Now he gets to wrap up the NHL season here, hosting the final instalment of the festive Hometown Hockey live from The Forks. The format is part civic pep rally, part hockey broadcast and part a skate down memory lane: Chantal Kreviazuk will perform. Botterill, former Winnipeg Jets star defenceman Dave Babych and True North CEO Mark Chipman will all make appearances.
Two seasons into this new vehicle, MacLean has settled into it. When Rogers first bought the exclusive rights to national NHL broadcasts in a 12-year, $5.2-billion package, it installed George Stroumboulopoulos in MacLean’s former chair as Hockey Night in Canada host. In October 2014 the Globe and Mail reported MacLean was "not as sanguine about the change as it seems."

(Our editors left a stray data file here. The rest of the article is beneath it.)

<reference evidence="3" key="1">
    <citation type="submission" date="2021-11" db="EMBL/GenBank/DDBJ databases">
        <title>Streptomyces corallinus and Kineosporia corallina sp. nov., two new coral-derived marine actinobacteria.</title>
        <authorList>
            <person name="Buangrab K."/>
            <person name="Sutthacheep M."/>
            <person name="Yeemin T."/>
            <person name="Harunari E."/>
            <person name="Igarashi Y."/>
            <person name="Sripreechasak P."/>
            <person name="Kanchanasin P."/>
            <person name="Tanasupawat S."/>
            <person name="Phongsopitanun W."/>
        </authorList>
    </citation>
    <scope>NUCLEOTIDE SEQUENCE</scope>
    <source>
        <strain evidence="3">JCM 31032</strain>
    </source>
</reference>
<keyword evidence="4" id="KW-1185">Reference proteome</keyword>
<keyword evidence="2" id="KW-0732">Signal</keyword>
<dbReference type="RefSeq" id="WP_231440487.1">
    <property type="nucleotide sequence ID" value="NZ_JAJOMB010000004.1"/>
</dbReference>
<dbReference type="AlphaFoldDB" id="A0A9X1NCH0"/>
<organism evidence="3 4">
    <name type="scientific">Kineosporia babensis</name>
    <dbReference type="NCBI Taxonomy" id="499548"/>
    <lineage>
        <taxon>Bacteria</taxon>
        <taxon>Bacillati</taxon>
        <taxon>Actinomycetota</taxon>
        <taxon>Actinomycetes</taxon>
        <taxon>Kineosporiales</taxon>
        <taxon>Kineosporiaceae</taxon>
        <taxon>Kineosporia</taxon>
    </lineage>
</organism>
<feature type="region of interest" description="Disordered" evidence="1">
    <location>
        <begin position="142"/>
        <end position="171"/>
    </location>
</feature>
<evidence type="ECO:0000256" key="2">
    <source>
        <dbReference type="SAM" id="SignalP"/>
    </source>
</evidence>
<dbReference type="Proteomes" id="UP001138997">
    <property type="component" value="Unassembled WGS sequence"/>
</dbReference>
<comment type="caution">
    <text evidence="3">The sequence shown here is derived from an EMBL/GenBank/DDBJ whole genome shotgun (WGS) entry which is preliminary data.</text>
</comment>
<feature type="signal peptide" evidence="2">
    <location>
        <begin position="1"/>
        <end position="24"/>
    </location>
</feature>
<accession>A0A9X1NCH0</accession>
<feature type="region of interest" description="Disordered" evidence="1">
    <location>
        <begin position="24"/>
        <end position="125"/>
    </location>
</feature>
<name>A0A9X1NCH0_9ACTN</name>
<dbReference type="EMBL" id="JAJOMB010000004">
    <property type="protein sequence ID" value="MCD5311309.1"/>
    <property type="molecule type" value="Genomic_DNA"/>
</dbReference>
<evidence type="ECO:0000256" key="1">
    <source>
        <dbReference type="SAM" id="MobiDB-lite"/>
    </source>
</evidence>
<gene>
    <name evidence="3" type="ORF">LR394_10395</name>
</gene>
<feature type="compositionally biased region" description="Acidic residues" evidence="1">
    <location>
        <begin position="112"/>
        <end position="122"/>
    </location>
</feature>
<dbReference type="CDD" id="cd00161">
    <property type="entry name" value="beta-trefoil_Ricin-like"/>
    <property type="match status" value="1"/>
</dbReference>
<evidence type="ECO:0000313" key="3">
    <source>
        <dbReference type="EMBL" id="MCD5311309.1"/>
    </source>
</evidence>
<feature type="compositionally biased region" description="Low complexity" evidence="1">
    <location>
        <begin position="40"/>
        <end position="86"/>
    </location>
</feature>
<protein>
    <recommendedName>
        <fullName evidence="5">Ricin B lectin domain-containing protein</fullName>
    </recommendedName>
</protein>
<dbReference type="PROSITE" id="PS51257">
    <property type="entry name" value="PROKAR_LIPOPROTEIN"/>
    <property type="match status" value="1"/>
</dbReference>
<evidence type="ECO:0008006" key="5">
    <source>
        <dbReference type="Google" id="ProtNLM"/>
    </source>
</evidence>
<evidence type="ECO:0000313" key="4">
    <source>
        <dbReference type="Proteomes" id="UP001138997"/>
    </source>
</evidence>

The Sunday night broadcast was his prize in exchange. In some ways, MacLean gets to lead a format that plays better to his strengths: his genteel gravitas, his well-documented love of Canadiana, his expansive mental treasure trove of localized hockey lore.
It means shlepping all over Canada and breezing into a whirlwind of public staging — almost like hosting a mini-Calgary Stampede each weekend, he says. It puts him in the heart of things, alongside a colourful and ever-changing cast that ranges from retired NHLer and abuse-survivor advocate Sheldon Kennedy to Yukon trans rights activist Chase Blodgett.
"If you ever studied marketing, it’s kind of a perfect storm," he says. "It’s got the game. It’s got the sponsors. It’s got the customers and it’s got music... it’s exhausting, and yet you feed off the joy you experience at each stop along the way."